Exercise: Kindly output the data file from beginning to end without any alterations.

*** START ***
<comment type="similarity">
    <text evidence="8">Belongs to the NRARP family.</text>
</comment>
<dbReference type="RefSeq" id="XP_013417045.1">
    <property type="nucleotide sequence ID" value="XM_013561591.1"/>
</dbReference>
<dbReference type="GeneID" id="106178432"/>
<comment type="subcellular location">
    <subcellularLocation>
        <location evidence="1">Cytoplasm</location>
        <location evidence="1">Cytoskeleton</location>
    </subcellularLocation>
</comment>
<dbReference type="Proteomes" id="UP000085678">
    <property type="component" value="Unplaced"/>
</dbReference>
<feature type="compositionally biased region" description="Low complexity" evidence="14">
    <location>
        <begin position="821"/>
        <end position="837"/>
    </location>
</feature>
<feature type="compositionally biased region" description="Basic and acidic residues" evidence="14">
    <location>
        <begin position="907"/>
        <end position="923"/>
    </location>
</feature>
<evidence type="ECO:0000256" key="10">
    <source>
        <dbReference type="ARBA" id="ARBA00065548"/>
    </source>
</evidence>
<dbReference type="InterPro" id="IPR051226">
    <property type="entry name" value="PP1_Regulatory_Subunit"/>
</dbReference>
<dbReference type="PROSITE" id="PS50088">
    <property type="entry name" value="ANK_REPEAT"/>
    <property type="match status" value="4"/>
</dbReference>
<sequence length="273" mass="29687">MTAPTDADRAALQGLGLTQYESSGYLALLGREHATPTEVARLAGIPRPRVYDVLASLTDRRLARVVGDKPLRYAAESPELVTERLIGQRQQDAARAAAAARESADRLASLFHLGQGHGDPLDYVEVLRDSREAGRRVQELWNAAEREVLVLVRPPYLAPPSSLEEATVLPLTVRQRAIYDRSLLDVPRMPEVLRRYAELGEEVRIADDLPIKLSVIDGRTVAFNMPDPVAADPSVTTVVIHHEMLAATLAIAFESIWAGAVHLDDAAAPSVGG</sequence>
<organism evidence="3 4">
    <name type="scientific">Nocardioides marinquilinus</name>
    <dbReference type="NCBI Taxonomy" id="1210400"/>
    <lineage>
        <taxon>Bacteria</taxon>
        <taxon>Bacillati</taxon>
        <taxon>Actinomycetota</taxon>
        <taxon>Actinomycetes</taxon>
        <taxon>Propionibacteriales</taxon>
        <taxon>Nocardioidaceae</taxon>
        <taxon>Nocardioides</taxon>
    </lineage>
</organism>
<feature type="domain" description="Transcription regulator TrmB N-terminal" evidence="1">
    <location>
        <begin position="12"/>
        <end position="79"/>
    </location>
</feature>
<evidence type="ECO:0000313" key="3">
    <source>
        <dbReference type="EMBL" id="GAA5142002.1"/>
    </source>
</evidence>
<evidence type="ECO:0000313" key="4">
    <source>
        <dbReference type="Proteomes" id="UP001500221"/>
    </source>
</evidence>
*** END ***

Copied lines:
<comment type="similarity">
    <text evidence="8">Belongs to the NRARP family.</text>
</comment>
<dbReference type="RefSeq" id="XP_013417045.1">
    <property type="nucleotide sequence ID" value="XM_013561591.1"/>
</dbReference>
<dbReference type="GeneID" id="106178432"/>
<comment type="subcellular location">
    <subcellularLocation>
        <location evidence="1">Cytoplasm</location>
        <location evidence="1">Cytoskeleton</location>
    </subcellularLocation>
</comment>
<dbReference type="Proteomes" id="UP000085678">
    <property type="component" value="Unplaced"/>
</dbReference>
<feature type="compositionally biased region" description="Low complexity" evidence="14">
    <location>
        <begin position="821"/>
        <end position="837"/>
    </location>
</feature>
<feature type="compositionally biased region" description="Basic and acidic residues" evidence="14">
    <location>
        <begin position="907"/>
        <end position="923"/>
    </location>
</feature>
<evidence type="ECO:0000256" key="10">
    <source>
        <dbReference type="ARBA" id="ARBA00065548"/>
    </source>
</evidence>
<dbReference type="InterPro" id="IPR051226">
    <property type="entry name" value="PP1_Regulatory_Subunit"/>
</dbReference>
<dbReference type="PROSITE" id="PS50088">
    <property type="entry name" value="ANK_REPEAT"/>
    <property type="match status" value="4"/>
</dbReference>
<sequence length="273" mass="29687">MTAPTDADRAALQGLGLTQYESSGYLALLGREHATPTEVARLAGIPRPRVYDVLASLTDRRLARVVGDKPLRYAAESPELVTERLIGQRQQDAARAAAAARESADRLASLFHLGQGHGDPLDYVEVLRDSREAGRRVQELWNAAEREVLVLVRPPYLAPPSSLEEATVLPLTVRQRAIYDRSLLDVPRMPEVLRRYAELGEEVRIADDLPIKLSVIDGRTVAFNMPDPVAADPSVTTVVIHHEMLAATLAIAFESIWAGAVHLDDAAAPSVGG</sequence>
<organism evidence="3 4">
    <name type="scientific">Nocardioides marinquilinus</name>
    <dbReference type="NCBI Taxonomy" id="1210400"/>
    <lineage>
        <taxon>Bacteria</taxon>
        <taxon>Bacillati</taxon>
        <taxon>Actinomycetota</taxon>
        <taxon>Actinomycetes</taxon>
        <taxon>Propionibacteriales</taxon>
        <taxon>Nocardioidaceae</taxon>
        <taxon>Nocardioides</taxon>
    </lineage>
</organism>
<feature type="domain" description="Transcription regulator TrmB N-terminal" evidence="1">
    <location>
        <begin position="12"/>
        <end position="79"/>
    </location>
</feature>
<evidence type="ECO:0000313" key="3">
    <source>
        <dbReference type="EMBL" id="GAA5142002.1"/>
    </source>
</evidence>
<evidence type="ECO:0000313" key="4">
    <source>
        <dbReference type="Proteomes" id="UP001500221"/>
    </source>
</evidence>